T.E.R:R.A.I.N - Taranaki Educational Resource: Research, Analysis and Information Network

Buddleia davidii (White Profusion)

Kingdom: Plantae
(unranked): Angiosperms
(unranked): Eudicots
(unranked): Asterids
Order: Lamiales
Family: Buddlejaceae
Genus: Buddleja
Species: B. davidii
Binomial name: Buddleia davidii 
Common name: Butterfly bush, White Profusion

It is native to north-western China and Japan.  Buddleia davidii 'White Profusion' is a large stately beacon to butterflies and beneficial insects. his shrub ( 1.6 m) has white flowers in clusters measuring up to 20cm in length. These are the lightly scented. It blooms from late spring through late summer. It has soft silvery undersides on its leaves. of the flowers.
Buddleia it is a major weed and is very invasive and is common throughout New Zealand and forms dense stands in a wide range of habitats. In riverbeds, it can alter water flow, causing silt to build up and flooding problems. Buddleia is extremely ecologically versatile, tolerating a wide range of soils, especially poor soils. It can tolerate frost, and a wide range of conditions. Thickets establish and grow quickly, and are self-replacing. It invades river beds, stream sides, disturbed forest, shrubland margins and bare land. It reseeds profusely into bared sites and cut stumps will also resprout. Spread by fine seed which is wind blown.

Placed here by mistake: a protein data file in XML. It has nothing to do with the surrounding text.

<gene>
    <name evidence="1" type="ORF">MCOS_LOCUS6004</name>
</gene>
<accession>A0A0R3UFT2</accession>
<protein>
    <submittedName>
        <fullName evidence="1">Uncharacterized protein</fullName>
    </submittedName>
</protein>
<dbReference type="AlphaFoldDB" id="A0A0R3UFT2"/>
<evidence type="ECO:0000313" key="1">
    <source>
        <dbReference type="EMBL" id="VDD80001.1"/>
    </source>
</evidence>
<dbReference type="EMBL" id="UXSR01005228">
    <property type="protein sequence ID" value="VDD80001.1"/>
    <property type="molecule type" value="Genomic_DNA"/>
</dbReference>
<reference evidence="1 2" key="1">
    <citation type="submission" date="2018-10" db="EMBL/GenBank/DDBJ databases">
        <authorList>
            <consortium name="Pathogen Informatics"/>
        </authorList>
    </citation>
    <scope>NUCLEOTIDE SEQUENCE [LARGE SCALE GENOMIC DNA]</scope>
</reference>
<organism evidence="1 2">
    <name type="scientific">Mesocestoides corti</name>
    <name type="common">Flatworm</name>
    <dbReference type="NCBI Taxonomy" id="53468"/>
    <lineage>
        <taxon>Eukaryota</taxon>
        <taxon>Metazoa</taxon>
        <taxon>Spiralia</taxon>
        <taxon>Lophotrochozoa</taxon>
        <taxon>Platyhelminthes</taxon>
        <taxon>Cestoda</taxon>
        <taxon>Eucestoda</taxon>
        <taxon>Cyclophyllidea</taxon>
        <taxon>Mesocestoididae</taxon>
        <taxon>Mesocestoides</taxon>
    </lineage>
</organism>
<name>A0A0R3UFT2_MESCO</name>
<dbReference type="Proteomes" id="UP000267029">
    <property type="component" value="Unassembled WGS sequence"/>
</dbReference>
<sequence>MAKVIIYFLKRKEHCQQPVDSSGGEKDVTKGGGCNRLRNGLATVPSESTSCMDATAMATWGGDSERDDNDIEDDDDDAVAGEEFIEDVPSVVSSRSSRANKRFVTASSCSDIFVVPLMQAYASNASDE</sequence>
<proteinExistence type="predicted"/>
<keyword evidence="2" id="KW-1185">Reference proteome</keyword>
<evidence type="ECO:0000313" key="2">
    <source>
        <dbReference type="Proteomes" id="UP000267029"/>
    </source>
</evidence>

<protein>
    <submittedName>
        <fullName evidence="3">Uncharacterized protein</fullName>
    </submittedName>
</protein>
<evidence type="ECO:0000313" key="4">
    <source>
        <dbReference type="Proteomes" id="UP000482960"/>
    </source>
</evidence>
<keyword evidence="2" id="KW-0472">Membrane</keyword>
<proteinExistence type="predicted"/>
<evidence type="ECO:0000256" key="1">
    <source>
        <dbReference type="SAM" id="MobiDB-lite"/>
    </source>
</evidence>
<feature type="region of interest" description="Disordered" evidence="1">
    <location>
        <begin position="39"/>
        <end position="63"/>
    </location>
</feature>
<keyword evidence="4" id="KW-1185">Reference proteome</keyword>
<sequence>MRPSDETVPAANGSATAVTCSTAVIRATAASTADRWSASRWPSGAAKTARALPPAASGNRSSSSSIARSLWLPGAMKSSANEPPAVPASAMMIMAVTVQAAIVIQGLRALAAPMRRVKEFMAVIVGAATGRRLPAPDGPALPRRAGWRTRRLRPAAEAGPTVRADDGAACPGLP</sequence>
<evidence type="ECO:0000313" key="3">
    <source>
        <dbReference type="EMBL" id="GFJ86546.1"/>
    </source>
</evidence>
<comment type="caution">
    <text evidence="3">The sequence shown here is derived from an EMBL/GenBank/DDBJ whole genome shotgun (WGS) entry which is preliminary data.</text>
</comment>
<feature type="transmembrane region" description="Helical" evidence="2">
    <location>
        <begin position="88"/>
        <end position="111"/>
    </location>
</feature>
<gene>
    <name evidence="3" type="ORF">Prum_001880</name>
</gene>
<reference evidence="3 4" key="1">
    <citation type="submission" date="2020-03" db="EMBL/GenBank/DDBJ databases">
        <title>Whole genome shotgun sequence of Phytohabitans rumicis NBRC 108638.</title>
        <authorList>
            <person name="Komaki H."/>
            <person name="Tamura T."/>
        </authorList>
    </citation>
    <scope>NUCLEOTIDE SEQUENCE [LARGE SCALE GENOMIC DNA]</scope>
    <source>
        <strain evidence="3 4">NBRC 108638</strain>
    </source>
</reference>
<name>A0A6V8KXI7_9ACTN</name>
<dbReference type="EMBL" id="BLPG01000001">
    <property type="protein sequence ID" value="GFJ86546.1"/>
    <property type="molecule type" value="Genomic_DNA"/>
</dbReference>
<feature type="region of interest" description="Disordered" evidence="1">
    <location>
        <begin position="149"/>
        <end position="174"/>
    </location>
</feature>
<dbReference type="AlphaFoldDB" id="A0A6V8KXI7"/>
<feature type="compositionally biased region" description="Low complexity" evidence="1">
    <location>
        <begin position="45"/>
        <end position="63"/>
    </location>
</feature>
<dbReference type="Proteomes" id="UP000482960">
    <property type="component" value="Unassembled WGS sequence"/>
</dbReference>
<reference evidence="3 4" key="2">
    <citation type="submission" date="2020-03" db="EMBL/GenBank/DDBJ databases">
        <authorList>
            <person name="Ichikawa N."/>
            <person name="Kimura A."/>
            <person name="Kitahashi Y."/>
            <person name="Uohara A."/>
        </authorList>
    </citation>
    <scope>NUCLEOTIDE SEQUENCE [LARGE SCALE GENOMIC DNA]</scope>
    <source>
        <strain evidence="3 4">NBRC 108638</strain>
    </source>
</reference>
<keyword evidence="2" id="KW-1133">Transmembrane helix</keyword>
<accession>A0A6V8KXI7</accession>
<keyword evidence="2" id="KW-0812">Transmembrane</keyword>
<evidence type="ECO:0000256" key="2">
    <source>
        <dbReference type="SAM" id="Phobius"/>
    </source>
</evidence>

A Chinese weevil Cleopus japonicus was introduced in 2006 as a weed biocontrol agent and its impact) continues to impress with some buddleia bushes being completely defoliated.
The weevil lays its eggs on the leaves of buddleia bushes. The eggs hatch and grow into a yellowish grub up to 5mm in length (like a small maggot), which eats away at the leaves, defoliating the plant, much like monarch caterpillars on swan plants. However, in this case, the grub stunts the buddleia’s growth and can even eventually kill it. The grub pupates in a cocoon on the leaf, eventually emerging as the adult weevil that can fly to a new plant to mate. Although some some insects such as butterflies eat nectar provided by the buddjeia flowers, its potenial impact on native ecosystems far outweighs ts food value